Tue 6 Nov 2018 15:30 - 16:00 at Newbury - IV

The talk will present two related static analysis techniques on Ethereum VM (EVM) bytecode: MadMax, which detects gas-focused vulnerabilities, and Gigahorse, which performs decompilation of EVM bytecode.

MadMax combines contract decompilation and declarative program-structure queries. The analysis captures high-level domain-specific concepts (such as “dynamic data structure storage” and “safely resumable loops”) and achieves high precision and scalability. MadMax analyzes the entirety of smart contracts in the current Ethereum blockchain in just 10 hours (with decompilation timeouts in 8% of the cases) and flags contracts with a current monetary value in the $B range. (Manual inspection of a sample of flagged contracts shows that 81% of the sampled warnings do indeed lead to vulnerabilities.)

Gigahorse is a general-purpose decompiler for EVM bytecode, drastically improving over past approaches (including the decompilation techniques used in MadMax). Gigahorse turns EVM bytecode into a high-level 3-address code representation. The new intermediate representation of smart contracts makes implicit data- and control-flow dependencies of the EVM bytecode explicit. Gigahorse can decompile over 99.98% of deployed contracts and offers a full-featured toolchain for further analyses.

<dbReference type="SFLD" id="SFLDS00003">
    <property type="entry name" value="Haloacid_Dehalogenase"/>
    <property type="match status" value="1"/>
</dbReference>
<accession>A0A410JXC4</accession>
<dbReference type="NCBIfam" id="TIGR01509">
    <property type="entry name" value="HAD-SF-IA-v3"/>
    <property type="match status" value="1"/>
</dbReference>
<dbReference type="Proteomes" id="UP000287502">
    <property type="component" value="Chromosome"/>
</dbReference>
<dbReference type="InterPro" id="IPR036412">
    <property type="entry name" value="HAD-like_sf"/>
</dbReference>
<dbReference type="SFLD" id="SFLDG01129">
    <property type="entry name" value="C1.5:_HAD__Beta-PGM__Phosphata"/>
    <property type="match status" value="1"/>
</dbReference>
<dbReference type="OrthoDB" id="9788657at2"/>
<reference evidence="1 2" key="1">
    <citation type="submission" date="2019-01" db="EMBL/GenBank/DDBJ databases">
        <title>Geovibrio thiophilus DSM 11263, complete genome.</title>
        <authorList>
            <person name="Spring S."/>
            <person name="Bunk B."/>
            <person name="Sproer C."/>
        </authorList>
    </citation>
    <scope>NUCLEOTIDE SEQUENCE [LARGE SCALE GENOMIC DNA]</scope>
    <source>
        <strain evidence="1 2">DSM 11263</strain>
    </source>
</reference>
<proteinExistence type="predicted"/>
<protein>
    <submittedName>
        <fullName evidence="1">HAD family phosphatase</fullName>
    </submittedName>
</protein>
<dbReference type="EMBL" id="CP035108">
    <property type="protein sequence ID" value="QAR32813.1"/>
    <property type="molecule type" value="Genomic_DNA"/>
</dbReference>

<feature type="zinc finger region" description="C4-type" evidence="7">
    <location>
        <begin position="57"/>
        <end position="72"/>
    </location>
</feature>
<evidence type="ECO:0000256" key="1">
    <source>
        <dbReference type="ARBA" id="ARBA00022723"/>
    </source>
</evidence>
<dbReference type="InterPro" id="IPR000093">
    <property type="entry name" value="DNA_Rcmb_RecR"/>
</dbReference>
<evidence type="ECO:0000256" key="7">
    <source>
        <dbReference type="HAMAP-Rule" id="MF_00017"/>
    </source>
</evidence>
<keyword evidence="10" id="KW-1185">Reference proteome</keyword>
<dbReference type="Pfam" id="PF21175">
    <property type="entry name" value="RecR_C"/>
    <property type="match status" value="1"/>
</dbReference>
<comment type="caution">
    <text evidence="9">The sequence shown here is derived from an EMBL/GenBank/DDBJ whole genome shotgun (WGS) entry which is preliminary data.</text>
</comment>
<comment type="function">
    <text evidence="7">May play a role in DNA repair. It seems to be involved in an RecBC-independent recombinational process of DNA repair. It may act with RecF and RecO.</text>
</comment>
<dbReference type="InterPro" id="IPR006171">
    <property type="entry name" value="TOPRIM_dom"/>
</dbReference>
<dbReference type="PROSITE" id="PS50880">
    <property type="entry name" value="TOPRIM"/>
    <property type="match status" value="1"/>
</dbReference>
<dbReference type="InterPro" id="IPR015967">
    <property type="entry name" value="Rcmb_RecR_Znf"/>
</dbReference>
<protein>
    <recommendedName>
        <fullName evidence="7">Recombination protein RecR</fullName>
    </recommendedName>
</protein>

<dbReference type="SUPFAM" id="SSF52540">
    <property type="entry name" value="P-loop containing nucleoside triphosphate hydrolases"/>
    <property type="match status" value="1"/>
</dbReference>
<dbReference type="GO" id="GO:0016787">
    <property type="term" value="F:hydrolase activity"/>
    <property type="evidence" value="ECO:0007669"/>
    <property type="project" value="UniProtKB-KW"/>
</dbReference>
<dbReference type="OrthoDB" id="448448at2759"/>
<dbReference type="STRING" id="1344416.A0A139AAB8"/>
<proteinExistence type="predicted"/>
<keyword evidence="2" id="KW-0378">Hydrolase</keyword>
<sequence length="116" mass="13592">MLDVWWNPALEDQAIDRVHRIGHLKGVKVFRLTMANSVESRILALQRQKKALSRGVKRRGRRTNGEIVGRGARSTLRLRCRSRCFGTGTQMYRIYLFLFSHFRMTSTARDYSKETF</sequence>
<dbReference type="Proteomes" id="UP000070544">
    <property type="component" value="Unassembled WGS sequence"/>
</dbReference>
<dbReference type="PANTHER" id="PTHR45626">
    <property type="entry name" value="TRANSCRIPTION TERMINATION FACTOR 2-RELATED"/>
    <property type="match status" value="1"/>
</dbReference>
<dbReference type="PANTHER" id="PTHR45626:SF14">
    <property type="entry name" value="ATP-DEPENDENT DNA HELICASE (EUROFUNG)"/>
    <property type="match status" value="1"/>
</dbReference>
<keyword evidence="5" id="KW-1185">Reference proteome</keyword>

Key to both MadMax and Gigahorse is the use of a declarative, logic-based specification for the analysis.

Research Interests: programming languages and software engineering

  • Program analysis (static analysis, test generation, invariant inference, symbolic execution)
  • Language mechanisms for abstraction (declarative languages, program generation, DSLs, modules and components, generics, extensible languages, multi-paradigm programming)
  • Languages and tools for systems (programming models for concurrency, language support for distributed computing, memory management and program locality)

Tue 6 Nov

Displayed time zone: Guadalajara, Mexico City, Monterrey change